I spent a large part of the afternoon really inspired by El Coro's "The Importance of Sketchbooks" thread; I tried a small piece after his technique, but not having the exact materials he called for, I did some fierce substitution.
I thought you all might like to know what definitely _did_not_ work. Note, there is no pics posted because it came out so bad I had to bury it in the back yard.
First, no tria ink. I tried substituting some watercolor. Short story: Mud. Don't try this at home folks. I'll get back to you on some other substitutions I intend trying for the washes as US$8.00+ per bottle is more than I got during summer semester.
Second, no gauche. I tried substituting some thinned acrylic; this might have worked out ok if my paper was a little heavier.
Finally, I have a tin of Staedler watercolor pencils which I employed in place of prismacolors. Uh, No.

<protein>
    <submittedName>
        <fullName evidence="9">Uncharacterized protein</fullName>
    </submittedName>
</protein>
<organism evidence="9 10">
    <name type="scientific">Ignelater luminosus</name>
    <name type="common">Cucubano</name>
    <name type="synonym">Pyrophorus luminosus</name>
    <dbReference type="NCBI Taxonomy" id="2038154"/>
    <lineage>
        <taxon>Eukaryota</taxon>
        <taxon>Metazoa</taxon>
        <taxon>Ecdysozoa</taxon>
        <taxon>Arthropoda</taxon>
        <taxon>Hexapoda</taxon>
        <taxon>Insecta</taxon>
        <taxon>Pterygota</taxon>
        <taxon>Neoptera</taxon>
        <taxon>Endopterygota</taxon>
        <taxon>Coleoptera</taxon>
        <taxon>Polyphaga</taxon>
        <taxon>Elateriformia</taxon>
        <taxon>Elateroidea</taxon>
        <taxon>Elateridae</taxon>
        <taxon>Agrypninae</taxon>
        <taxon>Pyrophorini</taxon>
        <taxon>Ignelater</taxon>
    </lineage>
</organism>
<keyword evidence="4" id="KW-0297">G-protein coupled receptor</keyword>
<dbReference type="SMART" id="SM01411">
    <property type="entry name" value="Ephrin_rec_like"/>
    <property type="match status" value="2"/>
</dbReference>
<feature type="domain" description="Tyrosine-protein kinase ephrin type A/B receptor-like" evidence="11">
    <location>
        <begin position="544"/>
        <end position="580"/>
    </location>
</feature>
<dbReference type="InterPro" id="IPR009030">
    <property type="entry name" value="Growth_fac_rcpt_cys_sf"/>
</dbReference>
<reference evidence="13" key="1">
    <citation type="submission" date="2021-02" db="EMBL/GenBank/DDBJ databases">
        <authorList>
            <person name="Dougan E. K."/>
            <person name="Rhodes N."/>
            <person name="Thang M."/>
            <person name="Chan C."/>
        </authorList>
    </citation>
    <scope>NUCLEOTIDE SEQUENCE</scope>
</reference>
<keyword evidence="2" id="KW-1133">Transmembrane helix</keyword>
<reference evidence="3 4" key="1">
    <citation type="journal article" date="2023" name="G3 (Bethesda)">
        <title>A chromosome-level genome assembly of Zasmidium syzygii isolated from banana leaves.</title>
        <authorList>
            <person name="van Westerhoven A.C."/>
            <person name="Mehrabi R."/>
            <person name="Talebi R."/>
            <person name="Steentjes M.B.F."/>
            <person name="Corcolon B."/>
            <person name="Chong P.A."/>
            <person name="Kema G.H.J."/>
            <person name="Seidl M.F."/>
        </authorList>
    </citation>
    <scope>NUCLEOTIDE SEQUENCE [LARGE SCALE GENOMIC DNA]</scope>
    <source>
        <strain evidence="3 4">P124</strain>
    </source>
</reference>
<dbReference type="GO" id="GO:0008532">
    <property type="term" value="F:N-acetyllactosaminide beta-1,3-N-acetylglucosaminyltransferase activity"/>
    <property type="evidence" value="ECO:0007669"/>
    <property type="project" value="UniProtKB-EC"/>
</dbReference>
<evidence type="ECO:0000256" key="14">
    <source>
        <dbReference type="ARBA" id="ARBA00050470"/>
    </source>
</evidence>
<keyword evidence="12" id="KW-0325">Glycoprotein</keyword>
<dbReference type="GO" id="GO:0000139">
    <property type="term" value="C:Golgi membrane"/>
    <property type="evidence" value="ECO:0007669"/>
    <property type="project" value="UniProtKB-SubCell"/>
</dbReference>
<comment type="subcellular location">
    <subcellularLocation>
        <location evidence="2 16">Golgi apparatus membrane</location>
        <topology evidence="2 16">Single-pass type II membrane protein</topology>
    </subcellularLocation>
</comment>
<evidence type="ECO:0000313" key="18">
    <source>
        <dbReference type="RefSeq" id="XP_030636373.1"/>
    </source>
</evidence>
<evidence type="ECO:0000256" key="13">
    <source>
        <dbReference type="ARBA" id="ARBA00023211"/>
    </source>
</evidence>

In short, the outcome was a miserable failure. A hunk of trash. I did learn a lot though. For instance, gotta come up with the right materials. This may seem obvious, but prismacolors are not cheap, nor is tria ink. One other thing that really bit me in the ass: The waterproof ink I did all my inking with turned out not to be waterproof, so when I started my washes it broke loose from the page and turned my washes really dark, and lightened up all my linework. This was really the death of the piece right here.
I AM NOT DISCOURAGED. I am determined to continue experimenting and to obtain the proper materials.
Oh, BTW, one thing that did work really well is the Rapidograph pens. I just need some truly waterproof ink in them.
Thanks El Coro, I am really intrigued and inspired by your work. I will keep at it until I have something nice to post.
you shrue are determind ! ) and seems liek ya got quite a mind on ya .. im really intrested to see how this progresses im :barfing: sick sorry not more helpfull wiht the crits but not feel well ( keep going mate try get couple pages a day
I really appreciate the encouragement. I know my sketch work is a little weak, and I really need to improve it. I was very stoked to come across CA and find a community with a work ethic. It keeps me motivated, and keeps me immersed in fresh ideas and enthusiasm.